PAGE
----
The prime minister is to make a statement to MPs on Monday giving details of new restrictions to slow the spread of coronavirus in England.
A letter from Boris Johnson’s chief strategic adviser to MPs in the north-west of England seen by the BBC states “it is very likely that certain local areas will face further restrictions”.
A three-tier system will see areas face differing rules based on case severity.
It comes as the chancellor announced support for UK firms ordered to close.
Under the new restrictions, pubs and restaurants could be closed in parts of northern England and the Midlands – where some of the highest number of cases are occurring – while a ban on overnight stays is also being considered.
It is understood that the most severe measures will be agreed with local leaders in advance before they are implemented.
The letter to the MPs from Downing Street adviser Sir Edward Lister says the government was hoping to “finalise these details as soon as possible” amid “rising incidence in parts of the country”.
It also cites the “engagement that is taking place today and during the course of the weekend with local authority leaders in your region”.
Sir Edward says the set of measures being discussed “present difficult choices. We must seek to strike the right balance between driving down transmission, and safeguarding our economy and society from the worst impact”.
A number of areas in north west and north east England and the Midlands are already subject to stricter restrictions. A tiered system of measures is designed to replace the patchwork of existing rules across the country.
Housing and Communities Secretary Robert Jenrick told BBC Radio 4’s Any Questions there needs to be “greater freedom for local areas to design measures for themselves”.
He said there was “a merit to simplicity” on measures to bring down the spread of Covid-19 and there will be an approach that has “simple national rules” and added that in local areas “local leaders will know best”.
In the face of pressure from MPs, elected mayors and council leaders, the prime minister has signalled he wants “much closer engagement” with local politicians.
As a senior government source said, they will bring “expertise on what will work in their regions”.
The hope is for “top tier” restrictions in the new multi-level system to be agreed between the government and local leaders in advance.
There is an acknowledgement from inside government that this marks a change in approach. It is a shift away from what Labour described as a “Whitehall knows best” attitude.
It will allow local politicians, some of whom until now have complained at being frozen out, to have a greater input.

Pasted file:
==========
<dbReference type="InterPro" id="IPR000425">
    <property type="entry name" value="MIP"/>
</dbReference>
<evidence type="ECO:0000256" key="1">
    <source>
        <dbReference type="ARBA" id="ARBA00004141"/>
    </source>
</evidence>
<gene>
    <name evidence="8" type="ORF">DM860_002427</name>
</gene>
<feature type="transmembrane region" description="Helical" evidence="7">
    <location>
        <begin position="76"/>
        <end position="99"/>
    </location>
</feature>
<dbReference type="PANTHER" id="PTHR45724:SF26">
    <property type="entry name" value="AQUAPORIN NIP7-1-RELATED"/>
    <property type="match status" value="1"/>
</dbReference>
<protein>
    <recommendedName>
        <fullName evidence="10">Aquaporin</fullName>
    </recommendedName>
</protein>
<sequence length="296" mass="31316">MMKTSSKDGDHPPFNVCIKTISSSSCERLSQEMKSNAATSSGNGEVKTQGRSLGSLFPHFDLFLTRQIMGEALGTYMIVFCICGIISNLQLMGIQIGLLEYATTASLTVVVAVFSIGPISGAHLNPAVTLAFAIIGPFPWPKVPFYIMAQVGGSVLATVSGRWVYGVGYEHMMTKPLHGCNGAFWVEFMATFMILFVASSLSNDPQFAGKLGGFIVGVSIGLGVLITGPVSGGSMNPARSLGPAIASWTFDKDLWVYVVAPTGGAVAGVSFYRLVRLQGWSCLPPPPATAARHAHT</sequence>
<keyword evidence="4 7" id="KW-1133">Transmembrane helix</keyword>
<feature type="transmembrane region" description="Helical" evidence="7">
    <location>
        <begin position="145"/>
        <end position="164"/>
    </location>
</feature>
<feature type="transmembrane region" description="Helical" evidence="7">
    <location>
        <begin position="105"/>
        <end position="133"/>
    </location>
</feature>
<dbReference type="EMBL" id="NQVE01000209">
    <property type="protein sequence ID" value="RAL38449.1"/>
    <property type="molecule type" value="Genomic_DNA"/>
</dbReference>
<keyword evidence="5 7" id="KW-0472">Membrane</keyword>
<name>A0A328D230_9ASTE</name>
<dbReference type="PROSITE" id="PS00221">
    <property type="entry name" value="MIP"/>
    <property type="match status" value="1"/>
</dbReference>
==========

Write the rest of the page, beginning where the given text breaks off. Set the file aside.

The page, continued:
But it will also mean they are accountable, alongside government ministers, for the success or failure of the measures introduced.
They will have to share the responsibility, perhaps blame, if measures don’t work or prove unpopular.
And amid calls for clarity, it seems the new tiered system could vary region by region, making clear national messaging more difficult.
North of England and Midlands MPs were this week briefed by health ministers and chief medical officer Chris Whitty about the latest coronavirus data.
It came as some politicians in the north of England and the Midlands shared their frustration about the plans appearing in newspapers before being announced in Parliament.
A senior government source said the prime minister had told officials and ministers he wants much closer engagement with local leaders before decisions were made on further measures.
“Local people are going to have to endure these restrictions so it is only right their leaders have a say on what they are” the source said, adding “they will also bring expertise on what will work in their regions”.
Under the new support announced by Rishi Sunak, employees who work for companies made to close by law because of coronavirus restrictions are to get two-thirds of their wages paid for by the government.
The chancellor said the latest measures would provide “reassurance and a safety net for people and businesses in advance of what may be a difficult winter”.
According to the Public Health England data published on Thursday, Nottingham, Knowsley, Liverpool, Manchester and Newcastle upon Tyne have the highest infection rates in England.
The number of people in the UK to have tested positive for coronavirus rose by 13,864 – a decrease of 3,676 on Thursday’s figures – with a further 87 deaths reported on the government’s dashboard.